A recent post (inspired by Richard Posner’s Cardozo: A Study in Reputation) offered a means of assessing the influence of Justice Shirley Abrahamson during her unprecedented tenure on the bench. This technique compared the number of times that appellate courts cited her opinions with the number of times that they cited opinions written by her colleagues in Madison. However, Posner did not confine himself to inspecting courts’ decisions, and neither will we, as there are other ways of gauging judicial stature. One of these—the frequency with which a justice’s opinions and other endeavors are cited by law-review articles—is today’s topic.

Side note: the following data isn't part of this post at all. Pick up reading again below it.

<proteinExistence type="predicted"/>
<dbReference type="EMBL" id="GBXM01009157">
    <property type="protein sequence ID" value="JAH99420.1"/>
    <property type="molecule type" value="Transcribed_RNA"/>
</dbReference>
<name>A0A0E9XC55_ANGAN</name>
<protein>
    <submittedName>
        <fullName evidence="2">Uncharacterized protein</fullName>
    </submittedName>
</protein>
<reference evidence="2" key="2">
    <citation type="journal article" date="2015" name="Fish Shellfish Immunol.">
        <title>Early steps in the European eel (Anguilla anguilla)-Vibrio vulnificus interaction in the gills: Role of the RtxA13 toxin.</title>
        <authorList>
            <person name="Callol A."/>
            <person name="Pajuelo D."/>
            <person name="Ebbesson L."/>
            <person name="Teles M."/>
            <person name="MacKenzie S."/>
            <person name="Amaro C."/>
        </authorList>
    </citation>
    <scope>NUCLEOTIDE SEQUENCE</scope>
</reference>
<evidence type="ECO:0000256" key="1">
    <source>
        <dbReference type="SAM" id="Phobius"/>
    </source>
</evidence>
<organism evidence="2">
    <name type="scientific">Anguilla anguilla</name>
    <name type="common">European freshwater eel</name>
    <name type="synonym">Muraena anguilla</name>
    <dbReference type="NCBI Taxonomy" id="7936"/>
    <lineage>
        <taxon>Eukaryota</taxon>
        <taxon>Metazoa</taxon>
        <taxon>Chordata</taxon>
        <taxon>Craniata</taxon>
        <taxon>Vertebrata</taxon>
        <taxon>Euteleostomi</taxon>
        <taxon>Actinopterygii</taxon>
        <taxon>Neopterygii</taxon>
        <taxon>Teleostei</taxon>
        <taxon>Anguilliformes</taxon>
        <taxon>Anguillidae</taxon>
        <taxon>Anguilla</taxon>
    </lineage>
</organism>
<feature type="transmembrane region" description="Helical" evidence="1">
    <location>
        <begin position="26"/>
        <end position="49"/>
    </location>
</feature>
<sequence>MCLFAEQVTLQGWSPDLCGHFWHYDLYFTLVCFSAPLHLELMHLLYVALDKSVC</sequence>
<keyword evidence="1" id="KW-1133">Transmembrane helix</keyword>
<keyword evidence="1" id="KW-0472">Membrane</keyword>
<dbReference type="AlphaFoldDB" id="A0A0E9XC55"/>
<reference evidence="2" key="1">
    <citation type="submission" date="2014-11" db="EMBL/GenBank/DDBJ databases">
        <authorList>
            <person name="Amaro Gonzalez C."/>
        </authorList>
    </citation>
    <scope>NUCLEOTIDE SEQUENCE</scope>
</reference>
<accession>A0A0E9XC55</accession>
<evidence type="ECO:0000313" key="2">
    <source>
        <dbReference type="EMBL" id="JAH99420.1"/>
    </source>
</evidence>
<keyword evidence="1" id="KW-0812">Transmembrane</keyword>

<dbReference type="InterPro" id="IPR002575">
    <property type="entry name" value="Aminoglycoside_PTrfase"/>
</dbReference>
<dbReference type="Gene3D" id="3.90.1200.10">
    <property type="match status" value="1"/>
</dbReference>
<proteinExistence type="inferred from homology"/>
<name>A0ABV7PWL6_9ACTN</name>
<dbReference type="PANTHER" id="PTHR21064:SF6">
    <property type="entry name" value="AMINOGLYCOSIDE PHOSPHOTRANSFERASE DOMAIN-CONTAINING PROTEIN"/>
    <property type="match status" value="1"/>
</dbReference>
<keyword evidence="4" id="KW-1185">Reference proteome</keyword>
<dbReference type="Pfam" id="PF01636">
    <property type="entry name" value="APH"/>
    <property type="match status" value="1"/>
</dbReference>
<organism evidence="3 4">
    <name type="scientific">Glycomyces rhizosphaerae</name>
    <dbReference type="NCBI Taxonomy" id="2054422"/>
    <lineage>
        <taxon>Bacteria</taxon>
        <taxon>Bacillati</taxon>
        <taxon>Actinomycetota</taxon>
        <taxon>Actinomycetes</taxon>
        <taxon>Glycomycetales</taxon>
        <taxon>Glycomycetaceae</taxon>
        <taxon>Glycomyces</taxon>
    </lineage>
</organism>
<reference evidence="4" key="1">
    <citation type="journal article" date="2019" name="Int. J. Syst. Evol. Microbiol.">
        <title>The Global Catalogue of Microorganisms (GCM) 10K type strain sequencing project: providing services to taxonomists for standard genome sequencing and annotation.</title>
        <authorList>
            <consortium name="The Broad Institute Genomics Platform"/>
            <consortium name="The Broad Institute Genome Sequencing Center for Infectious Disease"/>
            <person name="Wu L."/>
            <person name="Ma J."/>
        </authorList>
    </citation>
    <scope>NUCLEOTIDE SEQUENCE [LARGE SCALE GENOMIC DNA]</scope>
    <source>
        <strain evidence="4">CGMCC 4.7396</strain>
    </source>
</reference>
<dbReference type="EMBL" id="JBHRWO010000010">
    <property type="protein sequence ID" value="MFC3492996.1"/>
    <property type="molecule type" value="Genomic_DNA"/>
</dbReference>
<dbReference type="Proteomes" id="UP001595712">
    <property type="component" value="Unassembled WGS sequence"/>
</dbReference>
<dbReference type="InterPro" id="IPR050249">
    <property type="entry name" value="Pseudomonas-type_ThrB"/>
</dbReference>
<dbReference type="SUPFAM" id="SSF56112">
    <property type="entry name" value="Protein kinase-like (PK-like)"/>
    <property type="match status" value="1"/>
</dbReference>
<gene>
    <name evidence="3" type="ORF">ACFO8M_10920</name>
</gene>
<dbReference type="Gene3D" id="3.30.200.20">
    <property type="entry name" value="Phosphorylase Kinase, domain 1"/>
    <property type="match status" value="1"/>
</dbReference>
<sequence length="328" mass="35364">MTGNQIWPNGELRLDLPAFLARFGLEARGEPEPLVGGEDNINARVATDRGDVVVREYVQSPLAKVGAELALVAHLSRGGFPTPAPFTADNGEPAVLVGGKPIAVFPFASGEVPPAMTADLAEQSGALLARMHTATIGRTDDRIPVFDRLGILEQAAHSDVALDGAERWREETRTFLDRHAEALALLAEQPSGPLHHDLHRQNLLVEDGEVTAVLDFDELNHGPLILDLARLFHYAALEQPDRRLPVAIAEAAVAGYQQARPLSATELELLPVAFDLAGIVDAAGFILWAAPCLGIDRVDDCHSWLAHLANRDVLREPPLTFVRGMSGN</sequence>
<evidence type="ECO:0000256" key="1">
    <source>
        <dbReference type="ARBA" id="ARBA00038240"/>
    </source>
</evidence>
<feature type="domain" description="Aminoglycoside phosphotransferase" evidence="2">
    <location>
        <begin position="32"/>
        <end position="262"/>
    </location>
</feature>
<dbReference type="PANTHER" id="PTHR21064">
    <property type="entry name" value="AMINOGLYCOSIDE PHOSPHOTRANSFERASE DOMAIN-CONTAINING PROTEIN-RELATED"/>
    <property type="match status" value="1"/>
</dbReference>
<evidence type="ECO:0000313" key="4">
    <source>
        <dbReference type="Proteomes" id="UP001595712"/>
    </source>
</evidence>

Consider the contents of Table 1, showing the number of law-review citations of Justice Abrahamson’s activities and those of the 24 other justices who have served on the court during her 43 terms. Most striking here is the enormous number of articles mentioning Justice Abrahamson compared to the sums for the other justices. In fact, Justice Abrahamson’s total of 993 is roughly six times the quantity for any of the next three justices: A.W. Bradley (175), Bablitch (173), and Coffey (161). Although the numbers are estimates—different random samples and different means for handling gray areas would yield slightly different figures (see the following footnote)—no defensible method would eliminate Justice Abrahamson’s overwhelming dominance.